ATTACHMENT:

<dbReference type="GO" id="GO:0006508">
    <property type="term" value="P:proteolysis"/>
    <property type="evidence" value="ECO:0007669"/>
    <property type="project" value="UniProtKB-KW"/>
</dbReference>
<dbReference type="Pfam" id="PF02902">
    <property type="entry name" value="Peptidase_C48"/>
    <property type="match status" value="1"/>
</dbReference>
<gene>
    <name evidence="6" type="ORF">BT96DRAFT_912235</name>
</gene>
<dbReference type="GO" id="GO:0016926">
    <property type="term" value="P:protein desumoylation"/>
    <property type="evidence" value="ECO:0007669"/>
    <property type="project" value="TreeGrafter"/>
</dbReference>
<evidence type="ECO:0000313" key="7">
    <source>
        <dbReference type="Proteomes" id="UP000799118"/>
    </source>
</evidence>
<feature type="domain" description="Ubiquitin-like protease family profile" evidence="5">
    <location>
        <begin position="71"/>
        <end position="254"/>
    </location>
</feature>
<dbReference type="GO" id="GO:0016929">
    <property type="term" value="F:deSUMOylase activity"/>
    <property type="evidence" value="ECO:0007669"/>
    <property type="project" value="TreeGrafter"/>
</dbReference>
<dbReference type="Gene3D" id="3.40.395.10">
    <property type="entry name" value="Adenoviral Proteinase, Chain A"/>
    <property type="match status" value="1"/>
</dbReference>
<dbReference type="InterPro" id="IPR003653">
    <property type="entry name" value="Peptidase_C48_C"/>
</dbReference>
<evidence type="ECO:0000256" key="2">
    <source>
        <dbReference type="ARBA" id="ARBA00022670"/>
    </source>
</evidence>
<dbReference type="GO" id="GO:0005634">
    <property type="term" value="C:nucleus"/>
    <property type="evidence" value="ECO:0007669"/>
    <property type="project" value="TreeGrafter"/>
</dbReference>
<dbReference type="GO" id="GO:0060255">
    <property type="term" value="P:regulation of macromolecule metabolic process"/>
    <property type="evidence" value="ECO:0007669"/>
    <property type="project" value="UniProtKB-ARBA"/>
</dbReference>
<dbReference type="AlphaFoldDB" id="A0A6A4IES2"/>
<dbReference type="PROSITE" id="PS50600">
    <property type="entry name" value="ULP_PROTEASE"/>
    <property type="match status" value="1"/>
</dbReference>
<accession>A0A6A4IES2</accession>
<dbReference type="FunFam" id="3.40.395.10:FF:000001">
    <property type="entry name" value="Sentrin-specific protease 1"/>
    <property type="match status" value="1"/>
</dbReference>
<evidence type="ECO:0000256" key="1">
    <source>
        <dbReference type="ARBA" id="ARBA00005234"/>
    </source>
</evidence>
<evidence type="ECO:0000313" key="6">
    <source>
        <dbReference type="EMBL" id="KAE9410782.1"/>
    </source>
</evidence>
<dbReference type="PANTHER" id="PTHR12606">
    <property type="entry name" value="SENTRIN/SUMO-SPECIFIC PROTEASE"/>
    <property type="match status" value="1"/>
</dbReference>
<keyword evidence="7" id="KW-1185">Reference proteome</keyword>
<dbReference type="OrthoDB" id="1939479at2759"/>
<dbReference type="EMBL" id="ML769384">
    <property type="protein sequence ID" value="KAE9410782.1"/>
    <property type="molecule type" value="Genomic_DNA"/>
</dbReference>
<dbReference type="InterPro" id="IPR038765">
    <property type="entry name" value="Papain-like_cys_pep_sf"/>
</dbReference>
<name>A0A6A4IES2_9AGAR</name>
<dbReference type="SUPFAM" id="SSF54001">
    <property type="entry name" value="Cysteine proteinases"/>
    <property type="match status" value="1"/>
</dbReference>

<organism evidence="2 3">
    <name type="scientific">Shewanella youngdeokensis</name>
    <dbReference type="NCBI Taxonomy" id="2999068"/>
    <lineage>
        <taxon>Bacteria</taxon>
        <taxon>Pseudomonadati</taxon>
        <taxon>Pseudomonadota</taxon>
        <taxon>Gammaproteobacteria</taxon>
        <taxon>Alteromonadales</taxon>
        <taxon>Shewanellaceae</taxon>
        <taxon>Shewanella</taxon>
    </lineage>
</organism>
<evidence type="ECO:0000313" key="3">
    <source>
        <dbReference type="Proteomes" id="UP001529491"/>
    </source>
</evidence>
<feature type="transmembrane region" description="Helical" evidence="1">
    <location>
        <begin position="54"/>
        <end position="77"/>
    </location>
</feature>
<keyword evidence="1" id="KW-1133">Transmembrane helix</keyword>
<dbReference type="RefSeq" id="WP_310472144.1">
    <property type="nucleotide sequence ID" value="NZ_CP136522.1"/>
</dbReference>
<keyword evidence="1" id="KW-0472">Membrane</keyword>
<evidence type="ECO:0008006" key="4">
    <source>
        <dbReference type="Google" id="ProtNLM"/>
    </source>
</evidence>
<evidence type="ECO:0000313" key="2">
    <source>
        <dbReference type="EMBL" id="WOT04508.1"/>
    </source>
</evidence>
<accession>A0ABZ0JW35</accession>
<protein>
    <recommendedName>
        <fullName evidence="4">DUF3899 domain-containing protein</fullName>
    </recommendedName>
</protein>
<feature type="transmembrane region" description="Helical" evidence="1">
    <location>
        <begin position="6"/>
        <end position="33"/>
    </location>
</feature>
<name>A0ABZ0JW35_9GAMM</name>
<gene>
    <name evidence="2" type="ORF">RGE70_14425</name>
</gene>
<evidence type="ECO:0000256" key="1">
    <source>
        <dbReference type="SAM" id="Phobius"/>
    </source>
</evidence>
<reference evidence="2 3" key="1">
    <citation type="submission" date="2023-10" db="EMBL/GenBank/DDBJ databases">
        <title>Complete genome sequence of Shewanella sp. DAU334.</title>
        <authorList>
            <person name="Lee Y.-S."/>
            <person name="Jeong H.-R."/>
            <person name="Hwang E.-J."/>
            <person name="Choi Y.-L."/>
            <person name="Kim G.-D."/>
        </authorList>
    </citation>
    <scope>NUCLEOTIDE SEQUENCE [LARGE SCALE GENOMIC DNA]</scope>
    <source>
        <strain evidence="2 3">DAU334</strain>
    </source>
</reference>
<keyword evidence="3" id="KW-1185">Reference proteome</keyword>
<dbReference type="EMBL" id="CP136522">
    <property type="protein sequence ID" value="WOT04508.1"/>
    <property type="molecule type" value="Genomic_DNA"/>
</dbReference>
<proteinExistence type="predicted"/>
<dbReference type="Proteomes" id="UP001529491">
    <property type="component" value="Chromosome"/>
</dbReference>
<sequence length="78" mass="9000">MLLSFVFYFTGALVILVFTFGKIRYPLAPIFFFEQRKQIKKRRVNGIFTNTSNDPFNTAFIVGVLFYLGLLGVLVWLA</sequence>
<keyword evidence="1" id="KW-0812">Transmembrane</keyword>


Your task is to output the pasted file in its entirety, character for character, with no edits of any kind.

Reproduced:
<dbReference type="GO" id="GO:0006508">
    <property type="term" value="P:proteolysis"/>
    <property type="evidence" value="ECO:0007669"/>
    <property type="project" value="UniProtKB-KW"/>
</dbReference>
<dbReference type="Pfam" id="PF02902">
    <property type="entry name" value="Peptidase_C48"/>
    <property type="match status" value="1"/>
</dbReference>
<gene>
    <name evidence="6" type="ORF">BT96DRAFT_912235</name>
</gene>
<dbReference type="GO" id="GO:0016926">
    <property type="term" value="P:protein desumoylation"/>
    <property type="evidence" value="ECO:0007669"/>
    <property type="project" value="TreeGrafter"/>
</dbReference>
<evidence type="ECO:0000313" key="7">
    <source>
        <dbReference type="Proteomes" id="UP000799118"/>
    </source>
</evidence>
<feature type="domain" description="Ubiquitin-like protease family profile" evidence="5">
    <location>
        <begin position="71"/>
        <end position="254"/>
    </location>
</feature>
<dbReference type="GO" id="GO:0016929">
    <property type="term" value="F:deSUMOylase activity"/>
    <property type="evidence" value="ECO:0007669"/>
    <property type="project" value="TreeGrafter"/>
</dbReference>
<dbReference type="Gene3D" id="3.40.395.10">
    <property type="entry name" value="Adenoviral Proteinase, Chain A"/>
    <property type="match status" value="1"/>
</dbReference>
<dbReference type="InterPro" id="IPR003653">
    <property type="entry name" value="Peptidase_C48_C"/>
</dbReference>
<evidence type="ECO:0000256" key="2">
    <source>
        <dbReference type="ARBA" id="ARBA00022670"/>
    </source>
</evidence>
<dbReference type="GO" id="GO:0005634">
    <property type="term" value="C:nucleus"/>
    <property type="evidence" value="ECO:0007669"/>
    <property type="project" value="TreeGrafter"/>
</dbReference>
<dbReference type="GO" id="GO:0060255">
    <property type="term" value="P:regulation of macromolecule metabolic process"/>
    <property type="evidence" value="ECO:0007669"/>
    <property type="project" value="UniProtKB-ARBA"/>
</dbReference>
<dbReference type="AlphaFoldDB" id="A0A6A4IES2"/>
<dbReference type="PROSITE" id="PS50600">
    <property type="entry name" value="ULP_PROTEASE"/>
    <property type="match status" value="1"/>
</dbReference>
<accession>A0A6A4IES2</accession>
<dbReference type="FunFam" id="3.40.395.10:FF:000001">
    <property type="entry name" value="Sentrin-specific protease 1"/>
    <property type="match status" value="1"/>
</dbReference>
<evidence type="ECO:0000256" key="1">
    <source>
        <dbReference type="ARBA" id="ARBA00005234"/>
    </source>
</evidence>
<evidence type="ECO:0000313" key="6">
    <source>
        <dbReference type="EMBL" id="KAE9410782.1"/>
    </source>
</evidence>
<dbReference type="PANTHER" id="PTHR12606">
    <property type="entry name" value="SENTRIN/SUMO-SPECIFIC PROTEASE"/>
    <property type="match status" value="1"/>
</dbReference>
<keyword evidence="7" id="KW-1185">Reference proteome</keyword>
<dbReference type="OrthoDB" id="1939479at2759"/>
<dbReference type="EMBL" id="ML769384">
    <property type="protein sequence ID" value="KAE9410782.1"/>
    <property type="molecule type" value="Genomic_DNA"/>
</dbReference>
<dbReference type="InterPro" id="IPR038765">
    <property type="entry name" value="Papain-like_cys_pep_sf"/>
</dbReference>
<name>A0A6A4IES2_9AGAR</name>
<dbReference type="SUPFAM" id="SSF54001">
    <property type="entry name" value="Cysteine proteinases"/>
    <property type="match status" value="1"/>
</dbReference>

<organism evidence="2 3">
    <name type="scientific">Shewanella youngdeokensis</name>
    <dbReference type="NCBI Taxonomy" id="2999068"/>
    <lineage>
        <taxon>Bacteria</taxon>
        <taxon>Pseudomonadati</taxon>
        <taxon>Pseudomonadota</taxon>
        <taxon>Gammaproteobacteria</taxon>
        <taxon>Alteromonadales</taxon>
        <taxon>Shewanellaceae</taxon>
        <taxon>Shewanella</taxon>
    </lineage>
</organism>
<evidence type="ECO:0000313" key="3">
    <source>
        <dbReference type="Proteomes" id="UP001529491"/>
    </source>
</evidence>
<feature type="transmembrane region" description="Helical" evidence="1">
    <location>
        <begin position="54"/>
        <end position="77"/>
    </location>
</feature>
<keyword evidence="1" id="KW-1133">Transmembrane helix</keyword>
<dbReference type="RefSeq" id="WP_310472144.1">
    <property type="nucleotide sequence ID" value="NZ_CP136522.1"/>
</dbReference>
<keyword evidence="1" id="KW-0472">Membrane</keyword>
<evidence type="ECO:0008006" key="4">
    <source>
        <dbReference type="Google" id="ProtNLM"/>
    </source>
</evidence>
<evidence type="ECO:0000313" key="2">
    <source>
        <dbReference type="EMBL" id="WOT04508.1"/>
    </source>
</evidence>
<accession>A0ABZ0JW35</accession>
<protein>
    <recommendedName>
        <fullName evidence="4">DUF3899 domain-containing protein</fullName>
    </recommendedName>
</protein>
<feature type="transmembrane region" description="Helical" evidence="1">
    <location>
        <begin position="6"/>
        <end position="33"/>
    </location>
</feature>
<name>A0ABZ0JW35_9GAMM</name>
<gene>
    <name evidence="2" type="ORF">RGE70_14425</name>
</gene>
<evidence type="ECO:0000256" key="1">
    <source>
        <dbReference type="SAM" id="Phobius"/>
    </source>
</evidence>
<reference evidence="2 3" key="1">
    <citation type="submission" date="2023-10" db="EMBL/GenBank/DDBJ databases">
        <title>Complete genome sequence of Shewanella sp. DAU334.</title>
        <authorList>
            <person name="Lee Y.-S."/>
            <person name="Jeong H.-R."/>
            <person name="Hwang E.-J."/>
            <person name="Choi Y.-L."/>
            <person name="Kim G.-D."/>
        </authorList>
    </citation>
    <scope>NUCLEOTIDE SEQUENCE [LARGE SCALE GENOMIC DNA]</scope>
    <source>
        <strain evidence="2 3">DAU334</strain>
    </source>
</reference>
<keyword evidence="3" id="KW-1185">Reference proteome</keyword>
<dbReference type="EMBL" id="CP136522">
    <property type="protein sequence ID" value="WOT04508.1"/>
    <property type="molecule type" value="Genomic_DNA"/>
</dbReference>
<proteinExistence type="predicted"/>
<dbReference type="Proteomes" id="UP001529491">
    <property type="component" value="Chromosome"/>
</dbReference>
<sequence length="78" mass="9000">MLLSFVFYFTGALVILVFTFGKIRYPLAPIFFFEQRKQIKKRRVNGIFTNTSNDPFNTAFIVGVLFYLGLLGVLVWLA</sequence>
<keyword evidence="1" id="KW-0812">Transmembrane</keyword>